JP, that is all there is to getting and setting desktop wallpaper via the registry. This also concludes our Desktop Week articles. Join us tomorrow for Quick-Hits Friday, where we will tackle an assortment of short questions using both VBScript and Windows PowerShell in our answers. Until then, grab your alpaca blanket and stay warm.

 

Ed Wilson and Craig Liebendorfer, Scripting Guys

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  • Here are the keys I have had to modify to get what I want...

    HKCU:\Control Panel\Desktop\wallpaper - technet.microsoft.com/.../cc978625.aspx

    HKCU:\Control Panel\Desktop\Tilewallpaper - technet.microsoft.com/.../cc978623.aspx

    HKCU:\Control Panel\Desktop\wallpaperstyle - technet.microsoft.com/.../cc978626.aspx

  • When I try this on my WinXP laptop, the screen does not change, but if I open the Display Properties I see the newly selected wallpaper.  The desktop does not refresh to show the new wallpaper.  Is there another command to force a redraw?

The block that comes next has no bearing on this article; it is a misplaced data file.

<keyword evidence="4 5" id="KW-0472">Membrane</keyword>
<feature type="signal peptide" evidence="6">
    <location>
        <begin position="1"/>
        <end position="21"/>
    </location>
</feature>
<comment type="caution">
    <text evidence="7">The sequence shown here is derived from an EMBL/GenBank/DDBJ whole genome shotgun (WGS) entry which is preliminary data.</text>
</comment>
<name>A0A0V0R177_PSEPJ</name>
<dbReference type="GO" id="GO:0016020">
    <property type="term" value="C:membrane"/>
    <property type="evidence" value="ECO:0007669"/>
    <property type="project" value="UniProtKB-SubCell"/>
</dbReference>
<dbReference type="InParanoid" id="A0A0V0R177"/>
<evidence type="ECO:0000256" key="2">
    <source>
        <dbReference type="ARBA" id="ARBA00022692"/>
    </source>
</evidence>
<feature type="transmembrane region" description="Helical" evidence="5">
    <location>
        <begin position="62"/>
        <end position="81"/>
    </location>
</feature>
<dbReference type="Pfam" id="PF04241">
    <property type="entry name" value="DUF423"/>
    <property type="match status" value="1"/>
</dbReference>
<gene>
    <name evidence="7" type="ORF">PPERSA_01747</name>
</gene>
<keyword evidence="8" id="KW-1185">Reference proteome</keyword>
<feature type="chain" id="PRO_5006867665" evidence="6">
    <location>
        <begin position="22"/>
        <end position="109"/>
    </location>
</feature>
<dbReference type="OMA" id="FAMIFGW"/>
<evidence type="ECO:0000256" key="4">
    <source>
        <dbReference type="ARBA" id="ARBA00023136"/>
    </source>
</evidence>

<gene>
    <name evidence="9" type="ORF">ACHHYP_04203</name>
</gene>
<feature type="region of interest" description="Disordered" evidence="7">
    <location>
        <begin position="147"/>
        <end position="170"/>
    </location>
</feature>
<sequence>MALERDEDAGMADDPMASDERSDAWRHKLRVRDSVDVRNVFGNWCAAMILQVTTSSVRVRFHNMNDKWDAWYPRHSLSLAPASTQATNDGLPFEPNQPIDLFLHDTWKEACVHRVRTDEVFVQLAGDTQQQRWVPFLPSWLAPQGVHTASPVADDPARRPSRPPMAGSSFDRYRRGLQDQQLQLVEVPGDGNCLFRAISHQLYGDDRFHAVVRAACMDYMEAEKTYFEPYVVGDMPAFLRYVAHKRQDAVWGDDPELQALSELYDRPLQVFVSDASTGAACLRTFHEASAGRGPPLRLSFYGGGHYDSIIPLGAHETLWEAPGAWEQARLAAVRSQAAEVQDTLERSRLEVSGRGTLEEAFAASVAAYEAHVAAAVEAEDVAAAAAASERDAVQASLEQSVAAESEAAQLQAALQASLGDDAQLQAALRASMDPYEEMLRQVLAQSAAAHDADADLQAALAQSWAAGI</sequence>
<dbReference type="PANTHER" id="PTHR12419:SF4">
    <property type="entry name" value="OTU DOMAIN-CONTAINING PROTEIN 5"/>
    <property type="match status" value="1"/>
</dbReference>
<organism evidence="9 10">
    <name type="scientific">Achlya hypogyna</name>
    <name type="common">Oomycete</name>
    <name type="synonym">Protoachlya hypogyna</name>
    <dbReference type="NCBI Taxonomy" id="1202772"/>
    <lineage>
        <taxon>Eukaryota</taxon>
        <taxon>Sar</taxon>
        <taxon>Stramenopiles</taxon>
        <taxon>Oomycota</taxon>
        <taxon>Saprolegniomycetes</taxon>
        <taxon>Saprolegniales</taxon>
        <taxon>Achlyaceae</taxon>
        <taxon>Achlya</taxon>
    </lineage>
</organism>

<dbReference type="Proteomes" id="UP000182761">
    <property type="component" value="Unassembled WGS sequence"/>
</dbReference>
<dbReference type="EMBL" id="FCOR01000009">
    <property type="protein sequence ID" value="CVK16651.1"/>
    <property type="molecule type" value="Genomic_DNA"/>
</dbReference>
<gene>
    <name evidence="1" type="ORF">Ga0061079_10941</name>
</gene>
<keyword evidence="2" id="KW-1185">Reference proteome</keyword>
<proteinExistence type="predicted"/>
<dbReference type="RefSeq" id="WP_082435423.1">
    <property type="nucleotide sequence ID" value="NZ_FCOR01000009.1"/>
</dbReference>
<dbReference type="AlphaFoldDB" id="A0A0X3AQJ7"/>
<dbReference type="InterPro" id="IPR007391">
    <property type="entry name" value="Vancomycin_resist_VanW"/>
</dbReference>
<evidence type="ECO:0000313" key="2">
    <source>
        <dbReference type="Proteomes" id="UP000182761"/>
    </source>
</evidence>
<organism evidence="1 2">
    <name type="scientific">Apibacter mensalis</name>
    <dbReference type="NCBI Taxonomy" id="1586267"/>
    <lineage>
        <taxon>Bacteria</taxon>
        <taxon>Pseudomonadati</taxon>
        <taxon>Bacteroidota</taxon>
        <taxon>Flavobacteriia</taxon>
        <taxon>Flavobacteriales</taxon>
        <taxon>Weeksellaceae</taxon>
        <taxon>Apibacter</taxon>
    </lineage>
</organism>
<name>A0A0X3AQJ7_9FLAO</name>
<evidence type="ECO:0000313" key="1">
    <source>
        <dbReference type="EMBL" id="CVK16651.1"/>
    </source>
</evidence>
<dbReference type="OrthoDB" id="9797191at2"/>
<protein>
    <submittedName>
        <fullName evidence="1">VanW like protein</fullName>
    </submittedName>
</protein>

• Derek, if you're doing this with JPEGs, you may have to kill explorer and start it again to take effect.  Bitmaps, on the other hand, work fine.

  • My registry is edited correctly with the full path to the image, but my Wallpaper is not changing... It seems that something is not getting refreshed. I have even rebooted. Is there something in Windows 7 that is not letting this work?

  • Thank you for the link. I’m on my way to check it out and pretty up my desktop.

    <a href="ac-digital.com/.../a>

  • The Registry Wallpaper gets set in Registry but the desktop doesnt refresh to the new Wallpaper. Is there a difference with W7 64 BIT?

    I think  rundll32.exe user32.dll, UpdatePerUserSystemParameters

    isnt working?!

  • Bulli, it's probably the 64 bit redirection with the registry. Try it in an x86 powershell session. I haven't figured out exactly what it is yet though.